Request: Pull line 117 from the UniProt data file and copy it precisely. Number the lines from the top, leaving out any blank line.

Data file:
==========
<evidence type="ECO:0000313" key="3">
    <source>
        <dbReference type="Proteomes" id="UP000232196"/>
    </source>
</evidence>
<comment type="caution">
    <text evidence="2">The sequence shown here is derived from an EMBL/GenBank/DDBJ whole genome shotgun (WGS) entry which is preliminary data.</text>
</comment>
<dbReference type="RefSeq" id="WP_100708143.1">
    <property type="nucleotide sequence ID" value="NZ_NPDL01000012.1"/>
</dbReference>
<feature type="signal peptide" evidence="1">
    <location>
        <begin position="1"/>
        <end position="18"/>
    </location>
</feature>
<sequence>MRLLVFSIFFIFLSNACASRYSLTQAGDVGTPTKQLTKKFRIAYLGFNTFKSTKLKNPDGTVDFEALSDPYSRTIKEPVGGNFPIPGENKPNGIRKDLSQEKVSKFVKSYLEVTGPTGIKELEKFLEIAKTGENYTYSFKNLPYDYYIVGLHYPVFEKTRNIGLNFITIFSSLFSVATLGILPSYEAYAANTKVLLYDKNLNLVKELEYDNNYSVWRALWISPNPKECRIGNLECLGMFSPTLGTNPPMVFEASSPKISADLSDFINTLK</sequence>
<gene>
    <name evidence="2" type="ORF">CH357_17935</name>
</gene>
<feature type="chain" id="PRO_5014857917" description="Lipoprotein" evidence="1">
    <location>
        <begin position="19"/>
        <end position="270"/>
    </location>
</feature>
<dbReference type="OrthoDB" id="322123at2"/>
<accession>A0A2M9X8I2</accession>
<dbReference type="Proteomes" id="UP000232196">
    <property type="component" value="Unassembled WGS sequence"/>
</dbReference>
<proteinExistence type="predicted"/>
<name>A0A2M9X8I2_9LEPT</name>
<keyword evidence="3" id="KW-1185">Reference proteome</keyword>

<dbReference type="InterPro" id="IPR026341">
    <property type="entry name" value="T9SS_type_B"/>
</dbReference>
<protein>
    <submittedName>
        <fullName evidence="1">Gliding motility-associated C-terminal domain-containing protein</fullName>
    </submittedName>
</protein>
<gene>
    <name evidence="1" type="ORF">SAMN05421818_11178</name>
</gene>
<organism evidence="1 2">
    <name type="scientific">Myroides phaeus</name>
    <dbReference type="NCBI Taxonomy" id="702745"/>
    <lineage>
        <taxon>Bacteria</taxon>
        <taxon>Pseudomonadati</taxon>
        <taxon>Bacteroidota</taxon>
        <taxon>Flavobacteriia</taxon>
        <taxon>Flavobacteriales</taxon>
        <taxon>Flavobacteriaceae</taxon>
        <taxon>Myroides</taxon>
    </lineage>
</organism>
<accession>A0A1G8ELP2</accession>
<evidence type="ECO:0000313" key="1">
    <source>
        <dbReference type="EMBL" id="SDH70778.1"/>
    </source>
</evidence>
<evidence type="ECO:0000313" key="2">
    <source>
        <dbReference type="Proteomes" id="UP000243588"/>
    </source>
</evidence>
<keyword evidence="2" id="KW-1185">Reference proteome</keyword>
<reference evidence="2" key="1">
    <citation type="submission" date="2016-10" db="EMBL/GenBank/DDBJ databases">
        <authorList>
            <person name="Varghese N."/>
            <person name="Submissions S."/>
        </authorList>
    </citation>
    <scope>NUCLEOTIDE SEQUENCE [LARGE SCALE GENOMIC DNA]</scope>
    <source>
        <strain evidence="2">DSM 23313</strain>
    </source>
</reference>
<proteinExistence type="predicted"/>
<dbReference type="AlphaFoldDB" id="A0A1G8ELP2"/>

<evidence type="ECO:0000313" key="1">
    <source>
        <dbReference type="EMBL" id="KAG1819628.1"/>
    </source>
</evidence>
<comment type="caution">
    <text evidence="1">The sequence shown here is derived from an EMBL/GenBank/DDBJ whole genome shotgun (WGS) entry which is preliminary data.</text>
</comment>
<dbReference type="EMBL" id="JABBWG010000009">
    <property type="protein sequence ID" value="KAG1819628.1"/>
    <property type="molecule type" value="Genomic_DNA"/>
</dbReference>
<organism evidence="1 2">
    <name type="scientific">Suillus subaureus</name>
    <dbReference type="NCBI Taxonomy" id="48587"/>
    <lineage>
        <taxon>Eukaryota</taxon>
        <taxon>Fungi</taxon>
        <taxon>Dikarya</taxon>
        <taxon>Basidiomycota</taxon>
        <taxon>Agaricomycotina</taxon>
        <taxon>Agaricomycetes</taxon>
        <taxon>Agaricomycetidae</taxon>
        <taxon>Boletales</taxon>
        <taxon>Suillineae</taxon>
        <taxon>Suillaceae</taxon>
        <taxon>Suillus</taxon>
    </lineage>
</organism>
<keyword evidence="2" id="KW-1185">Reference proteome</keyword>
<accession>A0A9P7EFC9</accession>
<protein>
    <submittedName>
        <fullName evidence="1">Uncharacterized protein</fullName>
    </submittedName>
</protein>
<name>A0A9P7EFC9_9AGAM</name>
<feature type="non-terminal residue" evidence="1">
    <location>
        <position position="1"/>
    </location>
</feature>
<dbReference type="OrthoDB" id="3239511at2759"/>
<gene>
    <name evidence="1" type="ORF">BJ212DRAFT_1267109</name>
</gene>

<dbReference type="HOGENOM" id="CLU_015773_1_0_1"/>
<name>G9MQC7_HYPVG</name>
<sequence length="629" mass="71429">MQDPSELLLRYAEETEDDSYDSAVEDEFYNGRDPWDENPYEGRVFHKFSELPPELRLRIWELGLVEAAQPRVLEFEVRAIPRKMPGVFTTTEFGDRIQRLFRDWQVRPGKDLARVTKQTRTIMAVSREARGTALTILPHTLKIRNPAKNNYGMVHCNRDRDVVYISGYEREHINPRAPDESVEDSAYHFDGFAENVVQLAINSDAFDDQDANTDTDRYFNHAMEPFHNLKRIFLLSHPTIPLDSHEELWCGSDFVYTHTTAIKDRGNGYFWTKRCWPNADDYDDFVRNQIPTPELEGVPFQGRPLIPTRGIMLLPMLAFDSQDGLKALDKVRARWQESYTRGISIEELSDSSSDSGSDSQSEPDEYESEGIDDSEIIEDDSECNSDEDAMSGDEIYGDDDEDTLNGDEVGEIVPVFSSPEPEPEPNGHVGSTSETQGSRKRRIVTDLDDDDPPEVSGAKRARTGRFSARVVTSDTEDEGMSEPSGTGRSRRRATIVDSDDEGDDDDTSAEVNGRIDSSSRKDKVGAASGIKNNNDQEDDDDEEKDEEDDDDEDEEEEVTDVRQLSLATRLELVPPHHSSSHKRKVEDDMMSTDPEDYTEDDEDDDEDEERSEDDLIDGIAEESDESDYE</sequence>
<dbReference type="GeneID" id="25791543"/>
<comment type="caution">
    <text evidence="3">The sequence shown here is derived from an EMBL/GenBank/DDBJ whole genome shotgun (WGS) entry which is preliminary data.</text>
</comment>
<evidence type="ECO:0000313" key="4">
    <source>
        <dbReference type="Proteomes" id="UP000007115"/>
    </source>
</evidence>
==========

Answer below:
<protein>